Is the integration of urgent, emergent, inpatient and
care of patients with
acute medical conditions.
Back in the old days medicine was practiced through home visits. In the early 20th century, as healthcare became institutionalized and medical insurance replaced ‘pay-as-you-go’, home visits became a thing of the past. Today there are a multitude of factors that are giving the practice of home visits a second look, and I think this is a positive development.
Rapid advances in mobile technology open the door to health records and devices that previously could not have been accessed in a home such as blood tests, monitors, collaborating with digital photos, and even x-rays. For patients who are in-between needing the services of a SNF yet need care and have a difficult time getting to the provider, a home visit can be much more effective than a phone call.
I am not advocating for all practioners to add mandatory visits to the homes of patients to their already packed schedules. But I do think that visits from nurse practitioners and physician assistants could fill an important need at a reasonable cost. For example, during a home visit the provider can learn more about the patient’s lifestyle, eating habits, and their ability to take medicine and exercise.
In addition, there is a provision in the ACA called the Independent at Home Act that advocates for and even incentivizes home visits to reduce readmissions and streamline costs. In this way the costs of home visits could be paid for by the savings it creates, and even save money for a hospital in the long run.
Early results from the pilot programs are promising. The Urban Medical Housecall Program in Boston is treating nearly 600 high-cost Medicare beneficiaries with multiple chronic diseases and has reduced hospital admissions for those patients by 29 percent. In addition, the VA’s Home-Based Primary Care program, which treats patients with chronic conditions, has received a patient satisfaction of 82.7 percent – the highest satisfaction rating ever received by a VA health care program.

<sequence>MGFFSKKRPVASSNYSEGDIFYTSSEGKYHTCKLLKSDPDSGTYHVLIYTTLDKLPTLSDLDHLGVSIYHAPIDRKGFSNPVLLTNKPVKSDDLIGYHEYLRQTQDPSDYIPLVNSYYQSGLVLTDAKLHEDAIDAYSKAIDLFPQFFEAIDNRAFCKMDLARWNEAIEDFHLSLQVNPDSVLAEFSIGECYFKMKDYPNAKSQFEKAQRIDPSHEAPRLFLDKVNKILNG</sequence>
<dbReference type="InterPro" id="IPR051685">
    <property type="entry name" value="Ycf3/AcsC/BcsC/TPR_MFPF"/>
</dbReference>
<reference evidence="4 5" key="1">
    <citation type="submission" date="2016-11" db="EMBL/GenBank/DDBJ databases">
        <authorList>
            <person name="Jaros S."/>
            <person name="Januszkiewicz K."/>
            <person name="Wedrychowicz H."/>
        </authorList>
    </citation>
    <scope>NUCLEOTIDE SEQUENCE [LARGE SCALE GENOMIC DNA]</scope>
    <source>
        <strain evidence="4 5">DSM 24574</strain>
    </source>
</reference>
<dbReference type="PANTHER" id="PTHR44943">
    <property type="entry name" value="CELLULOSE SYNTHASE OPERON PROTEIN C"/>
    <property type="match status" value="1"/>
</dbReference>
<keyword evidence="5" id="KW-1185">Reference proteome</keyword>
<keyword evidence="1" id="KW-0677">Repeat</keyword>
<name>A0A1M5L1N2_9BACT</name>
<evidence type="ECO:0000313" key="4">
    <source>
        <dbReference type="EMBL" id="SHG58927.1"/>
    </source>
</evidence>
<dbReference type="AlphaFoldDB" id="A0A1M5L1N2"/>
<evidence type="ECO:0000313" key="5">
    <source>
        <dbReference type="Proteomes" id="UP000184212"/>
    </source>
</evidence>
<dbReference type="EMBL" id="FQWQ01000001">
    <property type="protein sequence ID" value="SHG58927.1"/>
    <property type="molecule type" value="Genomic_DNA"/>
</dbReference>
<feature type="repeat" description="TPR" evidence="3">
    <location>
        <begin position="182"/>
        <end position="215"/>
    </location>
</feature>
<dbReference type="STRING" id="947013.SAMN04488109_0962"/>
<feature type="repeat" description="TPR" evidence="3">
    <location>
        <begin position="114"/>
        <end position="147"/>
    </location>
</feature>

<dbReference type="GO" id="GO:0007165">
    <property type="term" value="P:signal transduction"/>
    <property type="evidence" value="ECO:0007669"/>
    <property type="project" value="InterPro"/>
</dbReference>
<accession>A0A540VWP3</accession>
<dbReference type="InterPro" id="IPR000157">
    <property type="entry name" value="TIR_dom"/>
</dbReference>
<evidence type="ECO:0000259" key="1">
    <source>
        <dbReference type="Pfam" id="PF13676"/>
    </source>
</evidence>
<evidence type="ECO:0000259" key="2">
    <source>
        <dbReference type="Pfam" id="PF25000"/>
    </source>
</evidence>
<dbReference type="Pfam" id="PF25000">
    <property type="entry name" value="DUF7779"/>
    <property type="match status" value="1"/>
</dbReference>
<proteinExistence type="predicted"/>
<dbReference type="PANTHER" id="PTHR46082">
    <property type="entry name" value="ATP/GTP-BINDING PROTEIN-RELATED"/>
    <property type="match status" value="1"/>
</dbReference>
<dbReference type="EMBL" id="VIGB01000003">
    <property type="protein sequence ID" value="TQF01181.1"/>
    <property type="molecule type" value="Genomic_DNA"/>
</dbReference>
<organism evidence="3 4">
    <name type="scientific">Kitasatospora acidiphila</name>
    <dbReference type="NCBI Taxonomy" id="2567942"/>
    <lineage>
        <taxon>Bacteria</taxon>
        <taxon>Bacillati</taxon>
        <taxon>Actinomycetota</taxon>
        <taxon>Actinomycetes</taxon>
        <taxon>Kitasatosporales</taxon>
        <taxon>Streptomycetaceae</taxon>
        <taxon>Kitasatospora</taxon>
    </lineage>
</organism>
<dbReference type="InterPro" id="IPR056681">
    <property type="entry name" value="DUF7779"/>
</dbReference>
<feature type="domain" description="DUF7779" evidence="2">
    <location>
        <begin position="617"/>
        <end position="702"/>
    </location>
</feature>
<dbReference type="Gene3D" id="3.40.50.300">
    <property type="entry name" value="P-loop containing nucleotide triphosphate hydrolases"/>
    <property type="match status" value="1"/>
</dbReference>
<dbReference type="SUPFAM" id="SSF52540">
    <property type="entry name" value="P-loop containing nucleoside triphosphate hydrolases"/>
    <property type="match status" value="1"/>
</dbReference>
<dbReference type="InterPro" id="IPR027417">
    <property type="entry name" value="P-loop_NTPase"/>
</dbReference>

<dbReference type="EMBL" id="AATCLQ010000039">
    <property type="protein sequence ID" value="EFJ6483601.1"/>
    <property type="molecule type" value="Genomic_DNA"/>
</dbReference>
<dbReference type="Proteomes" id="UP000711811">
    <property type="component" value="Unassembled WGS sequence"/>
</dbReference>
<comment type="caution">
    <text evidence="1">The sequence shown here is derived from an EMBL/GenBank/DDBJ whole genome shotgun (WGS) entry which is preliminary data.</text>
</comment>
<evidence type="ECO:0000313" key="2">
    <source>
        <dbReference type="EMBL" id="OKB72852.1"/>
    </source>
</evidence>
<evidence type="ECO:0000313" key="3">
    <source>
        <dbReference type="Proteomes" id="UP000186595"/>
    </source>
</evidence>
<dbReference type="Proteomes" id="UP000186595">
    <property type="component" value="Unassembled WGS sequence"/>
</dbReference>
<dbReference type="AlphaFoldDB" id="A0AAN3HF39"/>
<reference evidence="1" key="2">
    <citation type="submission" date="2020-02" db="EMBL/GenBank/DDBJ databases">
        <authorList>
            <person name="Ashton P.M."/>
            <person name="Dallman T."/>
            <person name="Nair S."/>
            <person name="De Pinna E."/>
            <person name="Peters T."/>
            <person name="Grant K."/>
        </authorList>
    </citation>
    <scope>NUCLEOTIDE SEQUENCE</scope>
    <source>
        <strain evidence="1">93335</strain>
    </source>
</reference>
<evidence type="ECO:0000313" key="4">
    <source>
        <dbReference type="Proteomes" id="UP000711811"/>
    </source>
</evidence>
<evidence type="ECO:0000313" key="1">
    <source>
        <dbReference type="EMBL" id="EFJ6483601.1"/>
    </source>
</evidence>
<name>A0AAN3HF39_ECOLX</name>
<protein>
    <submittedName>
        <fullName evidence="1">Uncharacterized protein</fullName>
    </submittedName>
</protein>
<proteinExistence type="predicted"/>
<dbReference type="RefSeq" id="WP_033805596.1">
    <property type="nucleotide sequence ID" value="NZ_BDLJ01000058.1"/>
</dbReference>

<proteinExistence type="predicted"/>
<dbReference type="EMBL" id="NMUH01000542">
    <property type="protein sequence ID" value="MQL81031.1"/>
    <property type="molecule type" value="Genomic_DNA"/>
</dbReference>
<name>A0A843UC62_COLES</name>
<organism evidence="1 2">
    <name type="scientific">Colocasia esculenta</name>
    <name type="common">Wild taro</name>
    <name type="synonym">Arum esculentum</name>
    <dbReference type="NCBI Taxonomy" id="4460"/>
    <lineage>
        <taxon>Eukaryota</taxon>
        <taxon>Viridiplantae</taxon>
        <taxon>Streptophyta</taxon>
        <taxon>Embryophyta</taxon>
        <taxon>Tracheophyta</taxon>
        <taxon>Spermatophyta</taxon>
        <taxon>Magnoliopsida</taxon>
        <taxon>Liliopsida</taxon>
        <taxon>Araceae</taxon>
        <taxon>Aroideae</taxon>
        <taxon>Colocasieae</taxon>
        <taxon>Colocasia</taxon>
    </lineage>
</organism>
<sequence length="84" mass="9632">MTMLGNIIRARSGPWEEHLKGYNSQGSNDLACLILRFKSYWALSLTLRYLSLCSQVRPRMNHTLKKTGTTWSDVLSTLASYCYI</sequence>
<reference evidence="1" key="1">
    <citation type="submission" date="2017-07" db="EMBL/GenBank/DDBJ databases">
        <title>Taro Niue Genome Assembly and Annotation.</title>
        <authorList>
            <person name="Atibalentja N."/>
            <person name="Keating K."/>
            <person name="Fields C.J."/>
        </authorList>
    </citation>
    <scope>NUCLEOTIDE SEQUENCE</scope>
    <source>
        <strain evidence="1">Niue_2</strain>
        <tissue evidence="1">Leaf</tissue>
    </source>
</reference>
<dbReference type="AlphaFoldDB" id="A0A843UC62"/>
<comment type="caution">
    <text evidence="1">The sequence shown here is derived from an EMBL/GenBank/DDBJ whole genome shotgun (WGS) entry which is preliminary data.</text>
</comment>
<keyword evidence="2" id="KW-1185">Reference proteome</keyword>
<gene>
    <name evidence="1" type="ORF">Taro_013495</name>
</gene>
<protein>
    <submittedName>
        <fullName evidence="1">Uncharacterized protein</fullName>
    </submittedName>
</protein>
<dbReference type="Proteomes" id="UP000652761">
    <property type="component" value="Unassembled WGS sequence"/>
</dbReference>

The Independence at Home program mirrors the health care reform law’s biggest and most important objectives: increase the quality of care for patients and to reduce costs. And in thinking about technology advancement that allows more timely and detailed information, home treatments will quickly continue to gain in effectiveness. The fact that this help could also save money in the long run for the hospital is the type of “win win” that is necessary for us to face the healthcare challenges of the future. But most importantly, for someone who is stuck at home, seeing the face of the provider could make all the difference in itself.
I completely agree with home visits by our allied health providers as a reasonable and cost-effective way of participating in the Acute Care Continuum. Whether we provide the service or align with our local Foundations/ACO/Medical Homes, this is one way we can share in the "bundled payments" piece of the pie. My only question is: how/who do we begin this endeavor with?
An article in Sunday's Boston Globe makes the same point about the positive impact of home visits on caring for more than the patient's immediate medical symptoms (http://www.boston.com/news/local/connecticut/2012/08/05/aging-baby-boomers-face-home-health-care-challenge/UleSLpd8WYw92JwTzE5piK/story.html). And at the same time, it brings up another cost issue - who pays for these services?
This is the first I've heard of the Independent at Home Act, it looks like such good public policy! I was struck by Dr. Gawande's description of how many clues about a patient's ability to follow a care plan are in the home, and this post makes the connection that the house call could provide a use case for mobile health technology that could be enormously effective, really extending the "continuum of care."
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